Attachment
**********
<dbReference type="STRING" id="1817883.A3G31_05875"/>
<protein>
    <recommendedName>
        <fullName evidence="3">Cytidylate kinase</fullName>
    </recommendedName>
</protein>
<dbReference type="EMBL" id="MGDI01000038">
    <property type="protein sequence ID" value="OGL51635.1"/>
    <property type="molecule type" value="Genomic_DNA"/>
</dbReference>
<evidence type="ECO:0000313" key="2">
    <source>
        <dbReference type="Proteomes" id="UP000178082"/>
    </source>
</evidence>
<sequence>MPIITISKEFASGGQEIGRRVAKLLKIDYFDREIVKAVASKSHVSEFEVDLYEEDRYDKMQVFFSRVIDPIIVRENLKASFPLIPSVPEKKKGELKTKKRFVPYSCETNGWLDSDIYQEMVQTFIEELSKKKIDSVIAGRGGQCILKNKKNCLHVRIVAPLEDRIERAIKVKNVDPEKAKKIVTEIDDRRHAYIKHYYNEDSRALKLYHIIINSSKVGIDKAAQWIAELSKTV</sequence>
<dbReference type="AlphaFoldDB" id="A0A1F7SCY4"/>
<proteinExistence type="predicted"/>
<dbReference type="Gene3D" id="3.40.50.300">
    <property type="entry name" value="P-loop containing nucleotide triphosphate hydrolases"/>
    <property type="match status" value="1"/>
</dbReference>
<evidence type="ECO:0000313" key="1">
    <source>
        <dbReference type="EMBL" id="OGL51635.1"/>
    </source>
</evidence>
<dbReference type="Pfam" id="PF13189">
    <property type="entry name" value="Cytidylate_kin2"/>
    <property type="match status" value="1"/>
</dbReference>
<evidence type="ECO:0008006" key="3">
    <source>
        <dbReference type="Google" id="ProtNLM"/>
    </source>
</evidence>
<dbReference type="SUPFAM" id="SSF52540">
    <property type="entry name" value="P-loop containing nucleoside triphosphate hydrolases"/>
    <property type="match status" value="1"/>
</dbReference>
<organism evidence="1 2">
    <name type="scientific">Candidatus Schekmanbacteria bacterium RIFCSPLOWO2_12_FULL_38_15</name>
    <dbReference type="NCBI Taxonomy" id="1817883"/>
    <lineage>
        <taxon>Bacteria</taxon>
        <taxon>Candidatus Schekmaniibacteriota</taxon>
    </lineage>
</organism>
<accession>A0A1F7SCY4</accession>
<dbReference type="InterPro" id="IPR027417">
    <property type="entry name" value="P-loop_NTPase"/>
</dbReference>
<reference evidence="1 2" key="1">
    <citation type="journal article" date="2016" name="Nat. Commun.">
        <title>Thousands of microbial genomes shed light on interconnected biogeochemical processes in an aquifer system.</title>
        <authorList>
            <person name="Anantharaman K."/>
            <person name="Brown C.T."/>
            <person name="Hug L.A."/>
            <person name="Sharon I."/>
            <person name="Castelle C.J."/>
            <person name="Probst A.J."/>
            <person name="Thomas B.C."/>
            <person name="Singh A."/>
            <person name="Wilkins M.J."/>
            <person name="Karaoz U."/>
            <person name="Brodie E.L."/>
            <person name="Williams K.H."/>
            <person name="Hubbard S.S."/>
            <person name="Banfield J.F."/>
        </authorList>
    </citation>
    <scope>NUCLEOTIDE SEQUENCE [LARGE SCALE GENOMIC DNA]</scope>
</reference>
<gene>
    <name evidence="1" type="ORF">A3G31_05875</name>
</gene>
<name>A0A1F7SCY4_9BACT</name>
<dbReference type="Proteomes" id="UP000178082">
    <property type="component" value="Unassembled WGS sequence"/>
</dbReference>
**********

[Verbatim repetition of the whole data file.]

<dbReference type="STRING" id="1817883.A3G31_05875"/>
<protein>
    <recommendedName>
        <fullName evidence="3">Cytidylate kinase</fullName>
    </recommendedName>
</protein>
<dbReference type="EMBL" id="MGDI01000038">
    <property type="protein sequence ID" value="OGL51635.1"/>
    <property type="molecule type" value="Genomic_DNA"/>
</dbReference>
<evidence type="ECO:0000313" key="2">
    <source>
        <dbReference type="Proteomes" id="UP000178082"/>
    </source>
</evidence>
<sequence>MPIITISKEFASGGQEIGRRVAKLLKIDYFDREIVKAVASKSHVSEFEVDLYEEDRYDKMQVFFSRVIDPIIVRENLKASFPLIPSVPEKKKGELKTKKRFVPYSCETNGWLDSDIYQEMVQTFIEELSKKKIDSVIAGRGGQCILKNKKNCLHVRIVAPLEDRIERAIKVKNVDPEKAKKIVTEIDDRRHAYIKHYYNEDSRALKLYHIIINSSKVGIDKAAQWIAELSKTV</sequence>
<dbReference type="AlphaFoldDB" id="A0A1F7SCY4"/>
<proteinExistence type="predicted"/>
<dbReference type="Gene3D" id="3.40.50.300">
    <property type="entry name" value="P-loop containing nucleotide triphosphate hydrolases"/>
    <property type="match status" value="1"/>
</dbReference>
<evidence type="ECO:0000313" key="1">
    <source>
        <dbReference type="EMBL" id="OGL51635.1"/>
    </source>
</evidence>
<dbReference type="Pfam" id="PF13189">
    <property type="entry name" value="Cytidylate_kin2"/>
    <property type="match status" value="1"/>
</dbReference>
<evidence type="ECO:0008006" key="3">
    <source>
        <dbReference type="Google" id="ProtNLM"/>
    </source>
</evidence>
<dbReference type="SUPFAM" id="SSF52540">
    <property type="entry name" value="P-loop containing nucleoside triphosphate hydrolases"/>
    <property type="match status" value="1"/>
</dbReference>
<organism evidence="1 2">
    <name type="scientific">Candidatus Schekmanbacteria bacterium RIFCSPLOWO2_12_FULL_38_15</name>
    <dbReference type="NCBI Taxonomy" id="1817883"/>
    <lineage>
        <taxon>Bacteria</taxon>
        <taxon>Candidatus Schekmaniibacteriota</taxon>
    </lineage>
</organism>
<accession>A0A1F7SCY4</accession>
<dbReference type="InterPro" id="IPR027417">
    <property type="entry name" value="P-loop_NTPase"/>
</dbReference>
<reference evidence="1 2" key="1">
    <citation type="journal article" date="2016" name="Nat. Commun.">
        <title>Thousands of microbial genomes shed light on interconnected biogeochemical processes in an aquifer system.</title>
        <authorList>
            <person name="Anantharaman K."/>
            <person name="Brown C.T."/>
            <person name="Hug L.A."/>
            <person name="Sharon I."/>
            <person name="Castelle C.J."/>
            <person name="Probst A.J."/>
            <person name="Thomas B.C."/>
            <person name="Singh A."/>
            <person name="Wilkins M.J."/>
            <person name="Karaoz U."/>
            <person name="Brodie E.L."/>
            <person name="Williams K.H."/>
            <person name="Hubbard S.S."/>
            <person name="Banfield J.F."/>
        </authorList>
    </citation>
    <scope>NUCLEOTIDE SEQUENCE [LARGE SCALE GENOMIC DNA]</scope>
</reference>
<gene>
    <name evidence="1" type="ORF">A3G31_05875</name>
</gene>
<name>A0A1F7SCY4_9BACT</name>
<dbReference type="Proteomes" id="UP000178082">
    <property type="component" value="Unassembled WGS sequence"/>
</dbReference>